Signing an offer from a company after a couple of interviews is like marrying someone after a couple of dates.
As much as it is risky for a company to hire me before actually working with me, it is hard for me to precisely predict whether I will like or dislike the company. Hence I started thoroughly observing interviewers and reading them with a critical eye. After numerous interviews, I came to build my own strategies to find an employer that is closer to my best fit.
Here’s what I keep an eye on during the interviews to spot any red flags or green flags from the companies and interviewers:
- How many people are involved in the hiring process?
- How do interviewers communicate with each other?
- How do interviewers handle it when I disagree with them?
- How do interviewers respond to my questions?
1. How many people are involved in the hiring process?
I want a workplace that listens to everyone’s voice when making decisions. Hiring is a critical decision that affects the whole team and I care about who gets involved in that decision making process.
Some companies run all the interviews held by one single hiring manager. Uh oh, red flag. It implies to me that they’re likely to leave decisions to one person’s discretion instead of hearing from other team members.
On the other hand, it’s a green flag when many interviewers with different roles and seniorities are involved. It means that they know how to make decisions as a team and how to put effort into respecting the team members’ voice.
2. How do interviewers communicate with each other?
When there is more than one interviewer in a call, it’s a great opportunity for me to observe how they interact with each other. Let’s say the interviewers are a design manager and an intermediate designer. Things I pay attention to include:
- Who leads the conversation? How often does the manager ask the designer if they have any comments or questions for me?
- How are their dynamics? Does the designer feel comfortable jumping in or does it seem like they need “approval” from the manager to talk?
This helps me get a glimpse of how they usually collaborate with each other and how they expect me to work with them.
3. How do interviewers handle it when I disagree with them?
This one is a little trickier to observe, but I always find it worth it since I want to work with people who can handle opposite opinions. So during interviews, I intentionally go against what the interviewer has said.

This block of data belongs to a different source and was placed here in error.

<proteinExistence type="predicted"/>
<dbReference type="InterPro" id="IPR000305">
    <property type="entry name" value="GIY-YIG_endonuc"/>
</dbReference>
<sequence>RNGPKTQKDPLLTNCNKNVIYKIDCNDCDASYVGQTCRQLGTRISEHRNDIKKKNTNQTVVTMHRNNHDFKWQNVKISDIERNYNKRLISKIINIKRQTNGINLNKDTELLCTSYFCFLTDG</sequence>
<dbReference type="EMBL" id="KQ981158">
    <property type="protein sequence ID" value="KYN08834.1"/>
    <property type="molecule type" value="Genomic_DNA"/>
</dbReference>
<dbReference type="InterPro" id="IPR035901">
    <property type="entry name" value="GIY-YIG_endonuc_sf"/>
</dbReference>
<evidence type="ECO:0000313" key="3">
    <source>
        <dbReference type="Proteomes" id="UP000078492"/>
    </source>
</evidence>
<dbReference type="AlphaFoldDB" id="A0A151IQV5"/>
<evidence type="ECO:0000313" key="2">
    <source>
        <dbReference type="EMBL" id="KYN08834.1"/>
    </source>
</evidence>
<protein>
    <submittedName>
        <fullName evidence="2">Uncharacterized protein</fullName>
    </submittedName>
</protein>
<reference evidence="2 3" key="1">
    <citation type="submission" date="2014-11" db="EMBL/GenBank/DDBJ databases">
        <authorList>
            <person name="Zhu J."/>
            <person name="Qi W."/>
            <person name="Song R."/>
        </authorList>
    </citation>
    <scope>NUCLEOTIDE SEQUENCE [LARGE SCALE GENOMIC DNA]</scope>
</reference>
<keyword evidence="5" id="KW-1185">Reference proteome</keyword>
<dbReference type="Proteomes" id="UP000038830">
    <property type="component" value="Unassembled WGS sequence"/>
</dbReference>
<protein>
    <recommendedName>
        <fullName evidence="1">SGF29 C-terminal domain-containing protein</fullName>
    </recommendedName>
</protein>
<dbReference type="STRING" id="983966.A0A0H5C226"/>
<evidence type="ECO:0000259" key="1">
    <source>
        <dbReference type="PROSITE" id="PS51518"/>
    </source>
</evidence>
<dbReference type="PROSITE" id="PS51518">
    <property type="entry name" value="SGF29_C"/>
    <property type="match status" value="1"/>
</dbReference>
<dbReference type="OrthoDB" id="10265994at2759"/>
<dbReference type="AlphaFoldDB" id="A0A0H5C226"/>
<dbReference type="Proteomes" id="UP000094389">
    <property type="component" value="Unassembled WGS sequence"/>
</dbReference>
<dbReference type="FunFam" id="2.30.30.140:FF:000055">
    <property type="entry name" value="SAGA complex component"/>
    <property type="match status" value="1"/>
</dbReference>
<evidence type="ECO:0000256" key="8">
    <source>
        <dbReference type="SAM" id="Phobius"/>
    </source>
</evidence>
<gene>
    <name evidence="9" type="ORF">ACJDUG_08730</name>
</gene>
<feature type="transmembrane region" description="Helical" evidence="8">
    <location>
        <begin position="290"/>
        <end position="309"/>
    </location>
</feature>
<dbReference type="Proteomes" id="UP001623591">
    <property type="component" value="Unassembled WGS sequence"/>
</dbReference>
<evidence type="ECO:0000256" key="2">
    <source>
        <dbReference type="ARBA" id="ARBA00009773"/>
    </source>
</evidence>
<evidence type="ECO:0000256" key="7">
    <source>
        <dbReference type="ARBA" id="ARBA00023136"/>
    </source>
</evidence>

This doesn’t mean telling them “I completely disagree with you.” It requires a good level of sensitivity and improvisation to make it not sound confrontational or aggressive. I first validate the interviewer’s opinion, share my thought which is different from theirs, provide reasonings, and ask what they think — exactly in a way I usually discuss at work.
If I made it sound polite and kept the discussion open but the interviewer shows defensiveness, that’s a red flag — they may have difficulty handling different opinions.
4. How do interviewers respond to my questions?
My favourite part of any interview is asking questions to the interviewers, especially to leaders or managers. I treat this as a chance to gauge their self-awareness, leadership skill, and working style. Here are some of the questions I love asking them:
- What do you think are some struggles the designers in your team are facing? How do you support them in going through those struggles?
- When it comes to leadership skills, what are the areas that you’re currently trying to get better at? What approaches do you take?
- Is there anything you think can be done better in your team? (If yes, how do you plan to improve it?)
Their answers to these questions help me gauge if they are willing to support their team instead of pressuring them and if they seek growth opportunities for themselves and the team.
So, there you have it, my fellow UXers. It’s time for you to use what I just shared, combine it with your critical eyes, and find an employer that’s the right fit for you. Deciding to join a new company is always full of uncertainty and unpredictability, but you can reduce the risk by the measures you’re taking.